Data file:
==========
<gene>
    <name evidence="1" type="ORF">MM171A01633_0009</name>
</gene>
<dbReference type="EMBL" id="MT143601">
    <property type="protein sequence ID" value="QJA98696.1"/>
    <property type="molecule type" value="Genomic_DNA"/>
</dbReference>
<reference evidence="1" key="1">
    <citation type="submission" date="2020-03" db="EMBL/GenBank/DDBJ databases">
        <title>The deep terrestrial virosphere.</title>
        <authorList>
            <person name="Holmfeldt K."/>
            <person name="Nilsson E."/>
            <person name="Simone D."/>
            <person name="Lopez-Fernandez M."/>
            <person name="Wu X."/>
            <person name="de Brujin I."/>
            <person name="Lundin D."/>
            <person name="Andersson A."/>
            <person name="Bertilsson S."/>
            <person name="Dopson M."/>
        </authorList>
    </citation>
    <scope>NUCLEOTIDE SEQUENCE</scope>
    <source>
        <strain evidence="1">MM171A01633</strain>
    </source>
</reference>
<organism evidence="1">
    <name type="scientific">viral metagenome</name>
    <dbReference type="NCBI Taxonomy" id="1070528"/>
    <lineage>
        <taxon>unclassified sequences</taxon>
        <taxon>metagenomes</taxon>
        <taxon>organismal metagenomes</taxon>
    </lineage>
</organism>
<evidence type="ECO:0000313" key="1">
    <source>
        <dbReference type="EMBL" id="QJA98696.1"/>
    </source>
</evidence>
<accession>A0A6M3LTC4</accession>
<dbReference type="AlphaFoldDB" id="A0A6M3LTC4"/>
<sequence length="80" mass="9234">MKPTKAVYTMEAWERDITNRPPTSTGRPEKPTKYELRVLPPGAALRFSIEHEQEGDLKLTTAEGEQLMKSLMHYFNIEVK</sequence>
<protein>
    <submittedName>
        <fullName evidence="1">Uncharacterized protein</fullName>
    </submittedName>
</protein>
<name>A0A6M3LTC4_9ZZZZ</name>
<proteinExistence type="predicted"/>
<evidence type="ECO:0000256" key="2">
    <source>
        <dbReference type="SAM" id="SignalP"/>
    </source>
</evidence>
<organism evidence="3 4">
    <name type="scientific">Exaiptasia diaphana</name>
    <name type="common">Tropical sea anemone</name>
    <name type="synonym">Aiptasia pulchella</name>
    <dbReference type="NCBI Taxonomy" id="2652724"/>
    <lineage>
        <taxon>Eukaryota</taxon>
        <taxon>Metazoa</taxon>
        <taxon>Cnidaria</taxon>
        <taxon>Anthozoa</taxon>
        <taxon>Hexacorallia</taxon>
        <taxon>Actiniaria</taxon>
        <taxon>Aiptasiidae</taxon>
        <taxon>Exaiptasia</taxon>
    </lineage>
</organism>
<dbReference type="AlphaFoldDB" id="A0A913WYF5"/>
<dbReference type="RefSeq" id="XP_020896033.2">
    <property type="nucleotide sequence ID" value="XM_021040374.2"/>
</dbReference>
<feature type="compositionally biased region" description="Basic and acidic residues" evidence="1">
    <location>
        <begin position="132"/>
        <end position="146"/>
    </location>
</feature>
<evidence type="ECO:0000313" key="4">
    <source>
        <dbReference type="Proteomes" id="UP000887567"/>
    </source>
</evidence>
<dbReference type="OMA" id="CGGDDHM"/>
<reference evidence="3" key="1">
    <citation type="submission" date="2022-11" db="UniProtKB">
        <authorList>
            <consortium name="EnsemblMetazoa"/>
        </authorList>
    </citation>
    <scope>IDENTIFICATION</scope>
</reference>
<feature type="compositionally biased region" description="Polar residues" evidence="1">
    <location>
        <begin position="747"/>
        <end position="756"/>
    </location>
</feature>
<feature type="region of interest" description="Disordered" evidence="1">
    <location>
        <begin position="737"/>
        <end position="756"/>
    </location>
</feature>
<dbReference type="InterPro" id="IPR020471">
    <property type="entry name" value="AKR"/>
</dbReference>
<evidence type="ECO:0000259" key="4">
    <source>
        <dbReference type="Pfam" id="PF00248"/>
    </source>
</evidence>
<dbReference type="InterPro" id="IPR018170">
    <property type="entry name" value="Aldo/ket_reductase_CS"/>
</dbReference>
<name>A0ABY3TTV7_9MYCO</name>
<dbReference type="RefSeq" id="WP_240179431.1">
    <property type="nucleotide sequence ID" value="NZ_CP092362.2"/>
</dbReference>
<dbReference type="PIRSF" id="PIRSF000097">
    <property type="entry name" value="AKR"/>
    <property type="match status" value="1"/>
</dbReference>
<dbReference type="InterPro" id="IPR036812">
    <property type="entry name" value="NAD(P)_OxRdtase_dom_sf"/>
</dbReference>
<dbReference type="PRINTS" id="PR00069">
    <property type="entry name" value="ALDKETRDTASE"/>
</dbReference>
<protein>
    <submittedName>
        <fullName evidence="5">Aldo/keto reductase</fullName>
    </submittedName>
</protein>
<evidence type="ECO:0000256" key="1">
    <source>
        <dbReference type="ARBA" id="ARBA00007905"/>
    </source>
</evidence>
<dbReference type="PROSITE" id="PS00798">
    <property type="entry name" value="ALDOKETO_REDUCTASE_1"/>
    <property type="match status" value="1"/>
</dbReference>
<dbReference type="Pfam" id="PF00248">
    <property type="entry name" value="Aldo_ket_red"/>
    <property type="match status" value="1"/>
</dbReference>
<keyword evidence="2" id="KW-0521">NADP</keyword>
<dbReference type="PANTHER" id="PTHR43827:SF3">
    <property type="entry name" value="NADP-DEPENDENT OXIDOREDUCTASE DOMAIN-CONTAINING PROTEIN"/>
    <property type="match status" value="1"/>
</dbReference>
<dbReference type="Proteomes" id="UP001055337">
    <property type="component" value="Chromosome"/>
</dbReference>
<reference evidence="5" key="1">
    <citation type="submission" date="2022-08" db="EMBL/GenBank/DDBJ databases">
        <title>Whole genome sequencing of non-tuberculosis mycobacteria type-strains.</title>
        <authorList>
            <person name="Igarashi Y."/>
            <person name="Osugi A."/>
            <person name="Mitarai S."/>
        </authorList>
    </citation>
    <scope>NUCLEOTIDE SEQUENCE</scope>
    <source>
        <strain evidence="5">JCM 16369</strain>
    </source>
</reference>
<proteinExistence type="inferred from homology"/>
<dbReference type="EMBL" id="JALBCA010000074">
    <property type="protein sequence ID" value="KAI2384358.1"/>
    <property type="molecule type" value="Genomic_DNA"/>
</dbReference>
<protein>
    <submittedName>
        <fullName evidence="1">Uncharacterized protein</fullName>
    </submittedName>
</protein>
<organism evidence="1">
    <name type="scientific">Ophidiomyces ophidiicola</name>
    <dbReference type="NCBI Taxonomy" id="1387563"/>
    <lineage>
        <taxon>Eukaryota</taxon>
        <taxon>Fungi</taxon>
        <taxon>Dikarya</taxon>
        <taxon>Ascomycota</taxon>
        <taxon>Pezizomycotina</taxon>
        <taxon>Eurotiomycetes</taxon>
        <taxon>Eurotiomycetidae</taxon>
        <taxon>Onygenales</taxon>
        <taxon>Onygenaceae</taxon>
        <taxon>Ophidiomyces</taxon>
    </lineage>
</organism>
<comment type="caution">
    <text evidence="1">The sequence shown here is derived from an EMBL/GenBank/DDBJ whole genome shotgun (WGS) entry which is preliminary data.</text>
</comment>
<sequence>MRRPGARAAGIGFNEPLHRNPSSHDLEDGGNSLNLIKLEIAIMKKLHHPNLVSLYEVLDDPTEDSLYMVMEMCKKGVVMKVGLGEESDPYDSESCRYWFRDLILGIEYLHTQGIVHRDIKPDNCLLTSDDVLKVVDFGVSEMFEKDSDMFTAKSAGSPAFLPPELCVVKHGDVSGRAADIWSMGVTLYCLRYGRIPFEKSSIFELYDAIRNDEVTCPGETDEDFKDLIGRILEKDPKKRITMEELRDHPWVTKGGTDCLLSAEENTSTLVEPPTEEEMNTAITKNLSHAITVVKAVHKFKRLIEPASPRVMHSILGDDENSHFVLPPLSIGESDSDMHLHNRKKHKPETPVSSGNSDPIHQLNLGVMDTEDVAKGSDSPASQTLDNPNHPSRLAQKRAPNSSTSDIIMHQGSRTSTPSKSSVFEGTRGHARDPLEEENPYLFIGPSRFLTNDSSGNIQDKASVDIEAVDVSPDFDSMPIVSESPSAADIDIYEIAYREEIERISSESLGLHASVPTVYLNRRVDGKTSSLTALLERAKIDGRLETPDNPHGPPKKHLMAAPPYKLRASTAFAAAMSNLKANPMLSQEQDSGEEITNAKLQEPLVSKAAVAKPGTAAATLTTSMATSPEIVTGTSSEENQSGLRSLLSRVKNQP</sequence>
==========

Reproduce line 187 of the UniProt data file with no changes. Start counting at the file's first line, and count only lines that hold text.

    <dbReference type="NCBI Taxonomy" id="1387563"/>